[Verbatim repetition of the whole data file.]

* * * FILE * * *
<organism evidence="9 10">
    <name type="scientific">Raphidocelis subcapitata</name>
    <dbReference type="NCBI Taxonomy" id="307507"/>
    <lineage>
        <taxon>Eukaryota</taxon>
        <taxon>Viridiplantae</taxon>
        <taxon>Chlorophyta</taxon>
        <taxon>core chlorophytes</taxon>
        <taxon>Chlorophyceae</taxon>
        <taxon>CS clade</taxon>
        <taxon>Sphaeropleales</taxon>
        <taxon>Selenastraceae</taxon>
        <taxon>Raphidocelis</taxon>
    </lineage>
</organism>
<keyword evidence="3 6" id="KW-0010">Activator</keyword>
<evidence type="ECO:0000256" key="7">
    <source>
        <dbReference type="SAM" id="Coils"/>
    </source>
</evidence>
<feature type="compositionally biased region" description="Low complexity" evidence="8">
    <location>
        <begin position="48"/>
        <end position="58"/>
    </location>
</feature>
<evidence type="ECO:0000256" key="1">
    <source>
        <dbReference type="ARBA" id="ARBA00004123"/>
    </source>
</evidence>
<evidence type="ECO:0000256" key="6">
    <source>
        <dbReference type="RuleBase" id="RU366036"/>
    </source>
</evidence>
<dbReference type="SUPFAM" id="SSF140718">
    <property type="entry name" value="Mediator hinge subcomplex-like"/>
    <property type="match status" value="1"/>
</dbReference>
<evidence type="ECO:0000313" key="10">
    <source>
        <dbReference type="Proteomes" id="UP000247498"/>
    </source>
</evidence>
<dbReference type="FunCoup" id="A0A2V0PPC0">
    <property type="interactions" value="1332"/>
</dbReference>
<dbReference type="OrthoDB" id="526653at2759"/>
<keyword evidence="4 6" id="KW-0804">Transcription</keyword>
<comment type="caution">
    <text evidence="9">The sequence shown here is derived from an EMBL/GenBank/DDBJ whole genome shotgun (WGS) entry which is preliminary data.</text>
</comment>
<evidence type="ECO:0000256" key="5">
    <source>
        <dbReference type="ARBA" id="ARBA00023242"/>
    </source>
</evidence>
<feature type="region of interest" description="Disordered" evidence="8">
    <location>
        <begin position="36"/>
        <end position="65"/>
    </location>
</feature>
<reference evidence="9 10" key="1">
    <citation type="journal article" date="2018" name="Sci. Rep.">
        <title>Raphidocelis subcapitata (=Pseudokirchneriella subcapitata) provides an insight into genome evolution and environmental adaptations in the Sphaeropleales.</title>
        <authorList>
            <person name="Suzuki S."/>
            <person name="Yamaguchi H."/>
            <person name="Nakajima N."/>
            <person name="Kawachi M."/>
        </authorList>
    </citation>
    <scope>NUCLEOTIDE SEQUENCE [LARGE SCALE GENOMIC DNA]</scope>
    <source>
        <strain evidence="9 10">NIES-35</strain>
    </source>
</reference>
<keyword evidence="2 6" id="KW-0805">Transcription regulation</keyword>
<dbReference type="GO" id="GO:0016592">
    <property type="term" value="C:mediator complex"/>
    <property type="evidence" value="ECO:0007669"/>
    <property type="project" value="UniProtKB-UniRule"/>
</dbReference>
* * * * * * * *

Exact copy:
<organism evidence="9 10">
    <name type="scientific">Raphidocelis subcapitata</name>
    <dbReference type="NCBI Taxonomy" id="307507"/>
    <lineage>
        <taxon>Eukaryota</taxon>
        <taxon>Viridiplantae</taxon>
        <taxon>Chlorophyta</taxon>
        <taxon>core chlorophytes</taxon>
        <taxon>Chlorophyceae</taxon>
        <taxon>CS clade</taxon>
        <taxon>Sphaeropleales</taxon>
        <taxon>Selenastraceae</taxon>
        <taxon>Raphidocelis</taxon>
    </lineage>
</organism>
<keyword evidence="3 6" id="KW-0010">Activator</keyword>
<evidence type="ECO:0000256" key="7">
    <source>
        <dbReference type="SAM" id="Coils"/>
    </source>
</evidence>
<feature type="compositionally biased region" description="Low complexity" evidence="8">
    <location>
        <begin position="48"/>
        <end position="58"/>
    </location>
</feature>
<evidence type="ECO:0000256" key="1">
    <source>
        <dbReference type="ARBA" id="ARBA00004123"/>
    </source>
</evidence>
<evidence type="ECO:0000256" key="6">
    <source>
        <dbReference type="RuleBase" id="RU366036"/>
    </source>
</evidence>
<dbReference type="SUPFAM" id="SSF140718">
    <property type="entry name" value="Mediator hinge subcomplex-like"/>
    <property type="match status" value="1"/>
</dbReference>
<evidence type="ECO:0000313" key="10">
    <source>
        <dbReference type="Proteomes" id="UP000247498"/>
    </source>
</evidence>
<dbReference type="FunCoup" id="A0A2V0PPC0">
    <property type="interactions" value="1332"/>
</dbReference>
<dbReference type="OrthoDB" id="526653at2759"/>
<keyword evidence="4 6" id="KW-0804">Transcription</keyword>
<comment type="caution">
    <text evidence="9">The sequence shown here is derived from an EMBL/GenBank/DDBJ whole genome shotgun (WGS) entry which is preliminary data.</text>
</comment>
<evidence type="ECO:0000256" key="5">
    <source>
        <dbReference type="ARBA" id="ARBA00023242"/>
    </source>
</evidence>
<feature type="region of interest" description="Disordered" evidence="8">
    <location>
        <begin position="36"/>
        <end position="65"/>
    </location>
</feature>
<reference evidence="9 10" key="1">
    <citation type="journal article" date="2018" name="Sci. Rep.">
        <title>Raphidocelis subcapitata (=Pseudokirchneriella subcapitata) provides an insight into genome evolution and environmental adaptations in the Sphaeropleales.</title>
        <authorList>
            <person name="Suzuki S."/>
            <person name="Yamaguchi H."/>
            <person name="Nakajima N."/>
            <person name="Kawachi M."/>
        </authorList>
    </citation>
    <scope>NUCLEOTIDE SEQUENCE [LARGE SCALE GENOMIC DNA]</scope>
    <source>
        <strain evidence="9 10">NIES-35</strain>
    </source>
</reference>
<keyword evidence="2 6" id="KW-0805">Transcription regulation</keyword>
<dbReference type="GO" id="GO:0016592">
    <property type="term" value="C:mediator complex"/>
    <property type="evidence" value="ECO:0007669"/>
    <property type="project" value="UniProtKB-UniRule"/>
</dbReference>